The first census counts, from 1790 to 1840, were conducted by the U.S. Marshal Service. New Mexico was not included in these censuses, since it was not yet a U.S. Territory. In 1849, Congress created the Department of Interior. Part of their new role was to “supervise the taking and returning the census of the United States” for 1850.

New Mexico became a U.S. Territory just in time for the 1850 census. It took more than four years to tabulate the census, and resulted in a U.S. population of 23,191,876 – only 61,547 in New Mexico.

In regards to Socorro County, this census was rather meaningless. At that time, Socorro County ran from the Colorado River at the California border to Texas, much of which was still uncharted and the spattering of small settlements uncounted. Furthermore, Texas claimed the land, and the population, east of the Rio Grande. Texas gave up its hold on New Mexico in late 1850, after the June 1 census date.

All we really know is the population of Socorro was 553, which included about 100 U.S. soldiers stationed in town. Lemitar, with a population of 420, was somehow selected as the new county seat.

The Department of Interior also conducted the 1860 census. A year later, when the Civil War broke out, and they suddenly found themselves too busy to finish the census. There was also strong controversy over whether or not to count those in the southern states (the slaves), along with other issues related to the war.

In 1862, the General Land Office took over compiling the census and released a count of 31,443,321. This included the population in both northern and southern states based on June 1, 1860 — before a half million Americans perished in the war.

New Mexico’s population was 160,282; the population of Socorro County bloomed to 5,687, which included the soldiers stationed at Fort Conrad and Lemitar.

The 1870 census returned to the Department of Interior. With the end of slavery, this was the first U.S. census to consider all people as residents, including the former slaves. This raised the count of U.S. residents to about 39 million.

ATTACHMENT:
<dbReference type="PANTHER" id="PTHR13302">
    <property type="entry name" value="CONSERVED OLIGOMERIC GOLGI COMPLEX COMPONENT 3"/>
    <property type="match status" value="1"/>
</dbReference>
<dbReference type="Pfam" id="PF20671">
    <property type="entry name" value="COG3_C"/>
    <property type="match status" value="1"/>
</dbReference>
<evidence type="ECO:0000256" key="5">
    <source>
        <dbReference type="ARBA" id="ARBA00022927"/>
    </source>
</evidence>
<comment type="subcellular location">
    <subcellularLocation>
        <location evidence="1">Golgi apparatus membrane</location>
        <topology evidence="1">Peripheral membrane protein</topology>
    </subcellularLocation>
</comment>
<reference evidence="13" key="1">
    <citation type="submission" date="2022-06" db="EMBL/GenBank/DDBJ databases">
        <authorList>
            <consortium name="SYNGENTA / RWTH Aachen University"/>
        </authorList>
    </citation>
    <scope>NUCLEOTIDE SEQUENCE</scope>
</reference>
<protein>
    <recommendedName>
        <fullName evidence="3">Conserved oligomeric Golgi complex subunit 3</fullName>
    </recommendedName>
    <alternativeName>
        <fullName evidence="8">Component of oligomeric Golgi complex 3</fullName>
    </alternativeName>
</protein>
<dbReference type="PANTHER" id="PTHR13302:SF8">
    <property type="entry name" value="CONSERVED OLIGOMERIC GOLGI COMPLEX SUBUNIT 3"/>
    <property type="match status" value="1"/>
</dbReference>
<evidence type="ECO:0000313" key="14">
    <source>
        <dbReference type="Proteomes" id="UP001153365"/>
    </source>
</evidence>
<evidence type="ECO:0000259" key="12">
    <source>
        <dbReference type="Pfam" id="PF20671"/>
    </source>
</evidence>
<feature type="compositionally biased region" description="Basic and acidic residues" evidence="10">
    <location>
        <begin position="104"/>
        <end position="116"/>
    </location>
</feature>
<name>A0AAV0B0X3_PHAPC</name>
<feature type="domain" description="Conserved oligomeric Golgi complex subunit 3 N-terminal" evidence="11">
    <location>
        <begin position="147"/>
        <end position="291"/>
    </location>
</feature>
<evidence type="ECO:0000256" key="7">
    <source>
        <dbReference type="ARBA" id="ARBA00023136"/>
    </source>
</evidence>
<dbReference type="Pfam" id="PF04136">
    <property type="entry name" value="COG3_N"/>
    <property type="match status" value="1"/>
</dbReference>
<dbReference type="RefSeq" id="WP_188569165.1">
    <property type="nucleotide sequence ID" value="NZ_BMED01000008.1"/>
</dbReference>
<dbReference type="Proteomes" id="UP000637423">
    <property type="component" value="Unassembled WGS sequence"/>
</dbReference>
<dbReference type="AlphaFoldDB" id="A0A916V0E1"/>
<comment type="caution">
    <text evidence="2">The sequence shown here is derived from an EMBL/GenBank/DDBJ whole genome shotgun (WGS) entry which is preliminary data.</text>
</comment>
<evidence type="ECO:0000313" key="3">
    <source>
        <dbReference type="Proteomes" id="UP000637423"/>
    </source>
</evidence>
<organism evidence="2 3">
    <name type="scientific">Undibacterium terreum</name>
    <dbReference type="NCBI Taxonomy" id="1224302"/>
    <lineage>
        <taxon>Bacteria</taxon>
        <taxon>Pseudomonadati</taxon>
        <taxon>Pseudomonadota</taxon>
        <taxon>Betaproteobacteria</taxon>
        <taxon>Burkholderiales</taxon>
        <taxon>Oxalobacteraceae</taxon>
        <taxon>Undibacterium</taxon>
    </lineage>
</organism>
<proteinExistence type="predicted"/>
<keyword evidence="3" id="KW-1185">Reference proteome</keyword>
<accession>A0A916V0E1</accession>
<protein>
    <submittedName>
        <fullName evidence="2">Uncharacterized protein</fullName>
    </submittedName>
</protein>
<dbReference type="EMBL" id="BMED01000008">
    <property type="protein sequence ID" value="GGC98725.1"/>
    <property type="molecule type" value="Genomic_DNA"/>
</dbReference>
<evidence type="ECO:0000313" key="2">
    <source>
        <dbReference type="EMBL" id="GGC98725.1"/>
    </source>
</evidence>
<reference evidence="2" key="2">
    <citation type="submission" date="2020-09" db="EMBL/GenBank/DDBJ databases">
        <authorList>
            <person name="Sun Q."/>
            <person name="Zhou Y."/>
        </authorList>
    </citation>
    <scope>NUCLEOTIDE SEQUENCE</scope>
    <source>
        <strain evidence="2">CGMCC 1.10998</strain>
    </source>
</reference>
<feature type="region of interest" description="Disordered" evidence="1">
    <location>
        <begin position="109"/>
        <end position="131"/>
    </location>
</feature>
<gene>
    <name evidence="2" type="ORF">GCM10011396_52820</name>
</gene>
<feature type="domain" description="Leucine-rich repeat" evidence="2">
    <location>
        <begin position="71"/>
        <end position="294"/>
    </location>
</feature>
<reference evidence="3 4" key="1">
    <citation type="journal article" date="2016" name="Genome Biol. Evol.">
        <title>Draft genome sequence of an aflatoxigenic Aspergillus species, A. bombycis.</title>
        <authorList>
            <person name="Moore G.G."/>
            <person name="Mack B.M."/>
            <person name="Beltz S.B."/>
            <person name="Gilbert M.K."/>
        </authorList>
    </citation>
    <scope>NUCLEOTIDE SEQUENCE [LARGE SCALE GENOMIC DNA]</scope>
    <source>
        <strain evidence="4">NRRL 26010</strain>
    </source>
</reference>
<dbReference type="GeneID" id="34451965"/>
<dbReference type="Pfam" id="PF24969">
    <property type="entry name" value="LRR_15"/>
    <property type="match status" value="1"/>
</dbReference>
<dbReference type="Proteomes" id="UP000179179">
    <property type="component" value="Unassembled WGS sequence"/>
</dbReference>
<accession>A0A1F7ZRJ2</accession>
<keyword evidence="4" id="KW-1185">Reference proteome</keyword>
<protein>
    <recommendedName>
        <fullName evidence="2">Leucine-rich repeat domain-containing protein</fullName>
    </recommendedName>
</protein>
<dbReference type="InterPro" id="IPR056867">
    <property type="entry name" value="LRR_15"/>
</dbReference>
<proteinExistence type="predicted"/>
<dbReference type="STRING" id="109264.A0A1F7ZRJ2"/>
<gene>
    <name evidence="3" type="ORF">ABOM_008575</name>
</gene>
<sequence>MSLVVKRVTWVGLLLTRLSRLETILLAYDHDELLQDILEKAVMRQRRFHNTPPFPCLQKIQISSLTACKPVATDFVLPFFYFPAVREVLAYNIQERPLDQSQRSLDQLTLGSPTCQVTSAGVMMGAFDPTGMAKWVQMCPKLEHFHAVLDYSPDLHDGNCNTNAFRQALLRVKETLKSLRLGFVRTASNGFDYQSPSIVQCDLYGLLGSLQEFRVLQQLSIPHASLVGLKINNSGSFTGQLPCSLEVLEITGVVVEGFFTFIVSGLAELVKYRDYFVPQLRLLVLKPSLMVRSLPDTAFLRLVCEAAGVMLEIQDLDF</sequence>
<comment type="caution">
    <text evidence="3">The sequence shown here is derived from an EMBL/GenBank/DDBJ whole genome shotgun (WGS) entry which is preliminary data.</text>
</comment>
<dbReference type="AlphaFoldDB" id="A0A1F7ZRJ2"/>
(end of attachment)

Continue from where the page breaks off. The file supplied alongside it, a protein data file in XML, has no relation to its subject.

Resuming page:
From 1860 to 1870, New Mexico and Socorro County saw its first influx of Anglos associated with the U.S. Army, ranchers, store owners and investors. Following the Civil War, many soldiers were discharged from Fort Craig; some remained in the area and married local women. Some of their descendents are today’s Socorro families. This elevated the population in Socorro County to 6,603.

Socorro’s Boom Years

Development of the area’s silver-rich mines in the late 1870s triggered unprecedented growth through the mid-1890s. This was Socorro’s “boom years” and a most interesting period in its history. Much of what Socorro is today was established during this period, including the genesis of many of Socorro’s present families and businesses.

The 1880 census was held just as this growth began. In that year, the census returned to the practice of using enumerators “to visit personally each dwelling house … and each family therein … to obtain each and every item of information and all the particulars.” They counted more than 50 million residents that year. Since then, enumerators have been used in every census.

The census counted 7,875 people in the county and 1,272 within the town of Socorro in 1880. However, this hardly tells the story. The ink on the census forms was still wet when the Santa Fe Railroad arrived and connected Socorro to the world. Instead of a month-long journey along El Camino Real to Santa Fe, it was now a four-hour train ride. The railroad also brought an unlimited supply of building materials and machinery to Socorro — and new people arrived almost daily.